The only mention of Maier found through an internet search was a brief obituary. This led Maloof to several of the families for whom Maier had worked as a nanny. Tragically Maier had died only shortly before Maloof had begun attempting to find her. Finding himself an unlikely custodian of this vast, important archive, Maloof has dedicated his life to preserving and promoting Maier’s work. The contents of Maier’s five storage lockers had been sold (without her knowledge) when she had failed to pay the rent. A local auctioneer, Roger Gunderson, bought the lockers’ contents for $250 and split the contents up into smaller lots to sell on. Maloof subsequently became the owner of one of these lots.

Maloof set about archiving Maier’s work and it began to garner interest when he posted some of her photographs on the image sharing website, Flickr. Maier quickly became an internet phenomenon as thousands of people responded to Maloof’s post, astounded by the obvious talent and huge output of the unknown photographer.


Maloof has since traced many of the families by whom Maier was employed. Accounts of her personality are varied but all agree on her solitary nature and obsession with taking photographs. Some of the children she took care of recall their time spent with her as idyllic whilst others remember her as severe and difficult. Some considered her secretive and unwilling to promote her work, whereas others thought her deeply frustrated. Many of the children she looked after remember her strong will, distinctive heavy-footed walk, old-fashioned clothing and men’s shoes. She liked reading about politics and going to the movies, but always on her own.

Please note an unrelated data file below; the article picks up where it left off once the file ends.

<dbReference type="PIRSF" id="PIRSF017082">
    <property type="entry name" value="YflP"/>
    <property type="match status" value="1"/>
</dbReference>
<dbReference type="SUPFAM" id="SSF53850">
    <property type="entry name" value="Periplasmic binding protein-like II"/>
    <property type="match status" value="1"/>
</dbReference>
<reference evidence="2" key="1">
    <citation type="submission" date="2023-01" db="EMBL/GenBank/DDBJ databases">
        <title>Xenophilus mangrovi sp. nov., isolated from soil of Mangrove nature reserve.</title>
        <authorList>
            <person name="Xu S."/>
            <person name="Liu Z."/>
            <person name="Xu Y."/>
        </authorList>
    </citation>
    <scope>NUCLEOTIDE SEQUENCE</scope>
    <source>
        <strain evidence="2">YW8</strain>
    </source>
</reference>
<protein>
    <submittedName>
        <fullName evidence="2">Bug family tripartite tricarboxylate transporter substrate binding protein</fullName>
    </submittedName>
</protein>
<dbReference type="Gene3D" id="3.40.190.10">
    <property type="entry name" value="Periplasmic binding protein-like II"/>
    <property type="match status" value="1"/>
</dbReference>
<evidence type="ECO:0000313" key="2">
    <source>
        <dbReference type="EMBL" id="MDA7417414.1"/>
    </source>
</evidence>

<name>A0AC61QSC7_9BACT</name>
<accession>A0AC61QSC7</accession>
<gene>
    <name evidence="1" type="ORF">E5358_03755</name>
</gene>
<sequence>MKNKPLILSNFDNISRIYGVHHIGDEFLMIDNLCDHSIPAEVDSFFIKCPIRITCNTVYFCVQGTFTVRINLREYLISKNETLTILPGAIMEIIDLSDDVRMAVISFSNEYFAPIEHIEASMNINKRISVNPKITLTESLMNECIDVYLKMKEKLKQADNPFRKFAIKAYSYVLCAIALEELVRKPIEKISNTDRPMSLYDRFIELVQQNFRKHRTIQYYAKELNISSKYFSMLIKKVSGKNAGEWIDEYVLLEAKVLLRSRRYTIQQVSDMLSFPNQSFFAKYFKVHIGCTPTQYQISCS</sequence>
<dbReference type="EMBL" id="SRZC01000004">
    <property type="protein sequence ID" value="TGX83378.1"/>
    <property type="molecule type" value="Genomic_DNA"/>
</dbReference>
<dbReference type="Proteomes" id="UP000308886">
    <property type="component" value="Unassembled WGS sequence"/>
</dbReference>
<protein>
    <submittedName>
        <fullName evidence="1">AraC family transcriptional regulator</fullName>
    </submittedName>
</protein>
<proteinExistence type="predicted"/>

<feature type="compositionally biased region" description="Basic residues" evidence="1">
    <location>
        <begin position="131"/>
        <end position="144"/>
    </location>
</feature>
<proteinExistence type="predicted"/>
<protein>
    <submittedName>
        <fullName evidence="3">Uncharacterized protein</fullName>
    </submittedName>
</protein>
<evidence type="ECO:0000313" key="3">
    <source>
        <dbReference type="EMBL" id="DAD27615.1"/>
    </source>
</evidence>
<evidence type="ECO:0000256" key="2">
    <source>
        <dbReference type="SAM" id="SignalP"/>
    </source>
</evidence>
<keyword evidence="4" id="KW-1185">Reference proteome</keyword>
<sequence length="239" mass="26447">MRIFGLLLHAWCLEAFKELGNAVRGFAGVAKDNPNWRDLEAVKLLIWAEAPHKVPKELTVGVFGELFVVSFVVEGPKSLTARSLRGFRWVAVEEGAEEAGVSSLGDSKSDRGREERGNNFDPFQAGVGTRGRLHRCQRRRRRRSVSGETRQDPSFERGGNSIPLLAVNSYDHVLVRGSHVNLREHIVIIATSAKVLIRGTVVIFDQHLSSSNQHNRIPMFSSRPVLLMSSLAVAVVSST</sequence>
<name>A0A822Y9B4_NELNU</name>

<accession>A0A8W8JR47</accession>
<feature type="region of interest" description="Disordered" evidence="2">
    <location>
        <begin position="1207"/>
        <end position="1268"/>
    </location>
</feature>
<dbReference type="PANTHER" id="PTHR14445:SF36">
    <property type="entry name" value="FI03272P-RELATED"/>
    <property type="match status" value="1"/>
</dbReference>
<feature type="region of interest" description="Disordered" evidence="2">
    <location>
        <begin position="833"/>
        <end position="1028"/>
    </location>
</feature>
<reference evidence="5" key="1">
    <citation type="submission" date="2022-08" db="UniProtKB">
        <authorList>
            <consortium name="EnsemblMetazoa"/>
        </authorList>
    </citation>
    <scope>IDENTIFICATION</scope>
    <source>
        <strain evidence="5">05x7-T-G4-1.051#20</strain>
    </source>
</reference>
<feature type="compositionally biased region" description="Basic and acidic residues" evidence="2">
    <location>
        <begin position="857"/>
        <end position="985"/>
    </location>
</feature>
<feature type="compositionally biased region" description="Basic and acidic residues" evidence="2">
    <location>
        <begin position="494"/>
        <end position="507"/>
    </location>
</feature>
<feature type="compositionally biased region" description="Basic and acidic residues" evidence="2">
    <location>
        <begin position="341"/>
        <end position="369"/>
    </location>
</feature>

Although two other collectors – Ron Slattery and Randy Prow – also purchased selections of Maier’s photographs at the same time as Maloof, he has since acquired 90% of the estate. He now owns an extensive archive including many of Maier’s cameras, over 100 8mm movies, 3,000 prints, 2,000 rolls of film and 100,000 to 150,000 negatives. Jeffrey Goldstein bought another significant body of Maier’s work from Prow in 2010 but subsequently sold it to a Canadian gallery.

The international press has shown unrelenting fascination with Maier’s story and she has become a household name. The New York Times critic Michael Kimmelman has called her one of “the great American mid-century street photograpers” and she is frequently compared to the giants of twentieth-century photography, including Diane Arbus, Henri Cartier-Bresson and André Kertesz. Maier’s photography has gained its reputation not only because it is a fascinating history of urban America, but also because it is a triumph in psychological study. Exhibitions of Maier’s photography have been held in museums and galleries all round the world. Several books have been published about her life and works whilst two documentaries have been made. The reclusive nanny’s lifetime of work has been retrieved from obscurity and placed in the canon of twentieth-century photography.

FeaturedVivian Maier

Self-Portrait, 1955, Vivian Maier

The ArtistVivian Maier worked as a nanny and pursued photography as a hobby, capturing the streets of central Chicago and New York. Maier used a Rolleiflex twin lens camera to take candid and intimate photographs of people, urban structures, and children.